Nov 29, 2013

Seattle Wreath Design Competition

It's almost our second anniversary, and we can't believe how fast time flies! In celebration of this exciting milestone, we have invited a select group of Seattle-based designers to participate in our annual Wreath Design Competition. In true Seattle style, the designers have created a breathtakingly diverse range of interpretations on the concept of "wreath," from a lichen-covered ring to a couture-style piece made from 16 yards of silk chiffon and 40 hours of hand-stitching. The images below will give you a look at the hard work these six designers put into their unique creations. These pieces will be on display at B&B Italia from November 29th through December 3rd, at which point they will all be raffled off, with proceeds going to Homeless in Seattle, a local non-profit started by architect Rex Hohlbein. 

Click here to vote for your favorite wreath! The winner will receive the People's Choice Award at GRAY's anniversary party. To receive an invitation to the Seattle party and wreath raffle, held at B&B Italia on Tuesday, December 3rd, write to with subject line "Seattle party." We hope you can join us as we say thank you to everyone who has supported us over the past two years.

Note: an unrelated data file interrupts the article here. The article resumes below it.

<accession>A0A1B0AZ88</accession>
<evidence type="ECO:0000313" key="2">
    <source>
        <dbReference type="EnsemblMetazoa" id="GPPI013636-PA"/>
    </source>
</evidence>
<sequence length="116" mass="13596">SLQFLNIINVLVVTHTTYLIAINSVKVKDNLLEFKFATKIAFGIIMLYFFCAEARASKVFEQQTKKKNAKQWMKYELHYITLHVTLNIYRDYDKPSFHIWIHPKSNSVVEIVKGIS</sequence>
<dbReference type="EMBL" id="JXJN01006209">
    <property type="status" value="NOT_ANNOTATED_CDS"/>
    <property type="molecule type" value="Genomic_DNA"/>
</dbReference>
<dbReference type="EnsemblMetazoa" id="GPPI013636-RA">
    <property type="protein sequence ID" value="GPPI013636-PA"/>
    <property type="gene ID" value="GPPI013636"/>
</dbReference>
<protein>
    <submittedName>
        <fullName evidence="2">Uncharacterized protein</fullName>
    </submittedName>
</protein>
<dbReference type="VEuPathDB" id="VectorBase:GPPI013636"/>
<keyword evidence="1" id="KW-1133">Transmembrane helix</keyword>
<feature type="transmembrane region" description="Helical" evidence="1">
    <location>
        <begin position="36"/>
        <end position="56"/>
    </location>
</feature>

Measuring and cutting materials in preparation for the assembly. 

Welding the steel. 

Molding a wooden frame. 

The finished product: a contrast of wood and steel makes the perfect combination for this industrial wreath.   

Preliminary sketches of the wreath, along with the frame. 

The finished wreath, inspired by the traditional holiday colors and wintery snows of Scandinavia.  

Starting with a corten steel frame; a durable material often used in outdoor planters.

Inspirationan from the rainforest on the Olympic Peninsula.

Lichen and moss cover Eckley's wreath for a Pacific Northwest feel. 

Materials laid out and ready for use, including one-hundred-year-old tropical mahogany from a demolished in-city urban high school cafeteria floor. 

Weaving in the lights. 

Plastic zip ties hold the vintage material together. 

A wintery, moody wreath that will look good year round.

To turn his sketch (left) into the finished couture-style wreath (right), designer Mark Mitchell used 16 yards of silk chiffon and put in 40 hours of hand-stitching. 

Vashon Island-based Not2Big created an elaborate sketch for their wreath, with a slight nod to nautical influence. 

The finished wreath combines four types of wood, nautical hardware, and the center  is red British Connolly leather from a 1957 Jaguar. 

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